Financial services firms have seen a dramatic shift in consumer behavior over the past decade as their customers have taken to digital channels. The next wave of change in financial services is nearly upon us, and banks and insurers will once again need to relook how they sell and provide services to their customers.

Over the next two blog posts, I’ll look at how emerging technologies such as artificial intelligence and virtual and augmented reality (VR/AR) will change consumers’ expectations and behaviors over the next three to five years. I’ll also consider what this will mean for the salesforce.

From our work with clients and our research, we have identified six characteristics that will define the digital financial services customer of 2020:

Smarter thanks to algorithms:  The amount of digital data is doubling every year and algorithm-driven services such as Uber, Google Now and Siri use this data to help people navigate day to day life. Anyone who has a smartphone can tap into a wide world of data and powerful algorithms as they make everyday decisions, from which route to use to the airport to which banking account to choose.

Ready for VR/AR: Though these technologies have existed for years, the user experience has been lackluster to date. That is changing as app developers find ways to use cameras in smartphones to deliver compelling AR experiences and as affordable VR headsets like PlayStation VR, Oculus Rift and HTC Vive hit the market. Ikea, for example, has enjoyed some success with an AR shopping catalogue, while Apple named the AR game, Pokémon Go, as the most downloaded app of 2016.

Empowered by personal robots:  People are starting to entrust simple tasks to personal robots or bots. For example, the Talla prototype bot manages to-do lists on Slack and Sage’s Pegg allows users to track expenses and manage finances through Facebook Messenger and Slack. These bots are sure to become smarter and able to handle more complex tasks in the years to come.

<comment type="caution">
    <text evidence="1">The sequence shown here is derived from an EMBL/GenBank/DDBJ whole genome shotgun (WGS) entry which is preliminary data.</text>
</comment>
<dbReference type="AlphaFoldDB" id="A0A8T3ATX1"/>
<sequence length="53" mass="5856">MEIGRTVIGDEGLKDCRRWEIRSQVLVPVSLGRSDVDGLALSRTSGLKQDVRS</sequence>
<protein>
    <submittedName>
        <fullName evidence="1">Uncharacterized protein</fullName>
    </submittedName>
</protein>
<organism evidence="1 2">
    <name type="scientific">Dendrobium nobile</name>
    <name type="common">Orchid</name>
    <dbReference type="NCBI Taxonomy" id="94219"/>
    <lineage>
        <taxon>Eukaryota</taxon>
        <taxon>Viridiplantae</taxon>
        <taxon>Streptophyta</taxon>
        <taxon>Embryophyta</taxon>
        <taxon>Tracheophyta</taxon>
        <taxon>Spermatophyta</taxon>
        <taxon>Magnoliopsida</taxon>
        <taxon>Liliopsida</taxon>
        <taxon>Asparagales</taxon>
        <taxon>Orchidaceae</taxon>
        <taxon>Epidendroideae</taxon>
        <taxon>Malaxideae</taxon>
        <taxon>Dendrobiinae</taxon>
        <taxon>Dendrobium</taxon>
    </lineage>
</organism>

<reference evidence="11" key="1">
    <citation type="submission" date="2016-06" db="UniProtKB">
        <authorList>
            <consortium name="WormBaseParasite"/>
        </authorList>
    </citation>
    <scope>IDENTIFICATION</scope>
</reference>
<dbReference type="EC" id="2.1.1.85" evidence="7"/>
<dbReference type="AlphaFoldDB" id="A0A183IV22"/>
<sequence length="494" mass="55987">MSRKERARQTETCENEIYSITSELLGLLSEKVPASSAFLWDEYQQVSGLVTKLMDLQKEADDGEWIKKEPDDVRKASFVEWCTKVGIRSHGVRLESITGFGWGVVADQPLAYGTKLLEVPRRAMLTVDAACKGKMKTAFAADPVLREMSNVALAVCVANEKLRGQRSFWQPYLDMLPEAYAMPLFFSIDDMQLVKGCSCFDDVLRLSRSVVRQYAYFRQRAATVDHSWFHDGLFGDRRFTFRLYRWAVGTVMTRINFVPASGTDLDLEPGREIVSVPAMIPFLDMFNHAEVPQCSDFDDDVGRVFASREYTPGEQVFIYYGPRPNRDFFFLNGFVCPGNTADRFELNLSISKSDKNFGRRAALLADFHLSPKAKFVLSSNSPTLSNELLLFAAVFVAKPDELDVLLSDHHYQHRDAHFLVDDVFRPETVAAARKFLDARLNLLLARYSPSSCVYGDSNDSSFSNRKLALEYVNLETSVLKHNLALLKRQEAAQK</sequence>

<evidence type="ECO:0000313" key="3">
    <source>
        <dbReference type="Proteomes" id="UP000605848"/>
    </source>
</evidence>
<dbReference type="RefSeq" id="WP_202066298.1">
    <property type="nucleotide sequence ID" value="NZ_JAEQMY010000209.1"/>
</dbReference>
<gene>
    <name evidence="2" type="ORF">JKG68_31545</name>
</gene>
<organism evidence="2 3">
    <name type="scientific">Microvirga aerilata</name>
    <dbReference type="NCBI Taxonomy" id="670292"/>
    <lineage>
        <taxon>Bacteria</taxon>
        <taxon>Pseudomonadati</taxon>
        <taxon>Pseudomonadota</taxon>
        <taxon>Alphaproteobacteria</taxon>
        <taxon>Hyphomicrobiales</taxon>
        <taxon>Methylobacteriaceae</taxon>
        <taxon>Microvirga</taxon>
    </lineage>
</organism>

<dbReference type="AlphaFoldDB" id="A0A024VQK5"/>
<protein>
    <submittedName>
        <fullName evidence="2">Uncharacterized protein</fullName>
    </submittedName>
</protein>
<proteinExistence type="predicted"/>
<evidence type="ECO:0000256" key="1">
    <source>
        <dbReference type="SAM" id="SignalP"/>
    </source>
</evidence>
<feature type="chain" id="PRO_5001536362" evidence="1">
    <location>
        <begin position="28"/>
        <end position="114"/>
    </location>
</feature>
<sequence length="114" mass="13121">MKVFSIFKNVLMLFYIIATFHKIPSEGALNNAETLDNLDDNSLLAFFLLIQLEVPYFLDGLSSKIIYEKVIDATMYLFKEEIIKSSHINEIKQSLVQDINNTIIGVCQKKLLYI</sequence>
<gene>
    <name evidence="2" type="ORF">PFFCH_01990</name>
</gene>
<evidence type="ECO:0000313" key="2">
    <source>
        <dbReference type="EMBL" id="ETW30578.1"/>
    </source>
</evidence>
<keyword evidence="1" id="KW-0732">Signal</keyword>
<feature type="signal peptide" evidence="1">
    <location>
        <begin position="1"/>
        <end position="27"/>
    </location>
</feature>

Used to service on-demand: Sharing economy services such as Uber and Airbnb have made it easy for anyone to summon a personal cab or book accommodation online; platforms like Coursera mean anyone can access course material from Harvard or MIT. Consumers’ traditional trade-offs between quality, timeliness and affordability are starting to diminish.

Ready to share data with firms they trust: With digital fraud and data breaches on the rise, consumers are wary about personal data privacy and security. Yet they are also willing to share information with companies they trust in exchange for tangible benefits like personalized service or preferential pricing.

Accenture Financial Services’ Global Distribution & Marketing Consumer Survey for 2017 shows that 57 percent pf consumers are willing to share more personal data than they currently do with their insurer—but they expect added benefits in return.

Still social beings: Physical relationships are  still at the heart of our lives and of our purchasing behaviors. Financial services customers are turning increasingly to digital and mobile channels to research their options and request quotes. But many continue to value human advice and service.

My next post will look at what these trends mean for the salesforce and how financial services companies can get ready for them.

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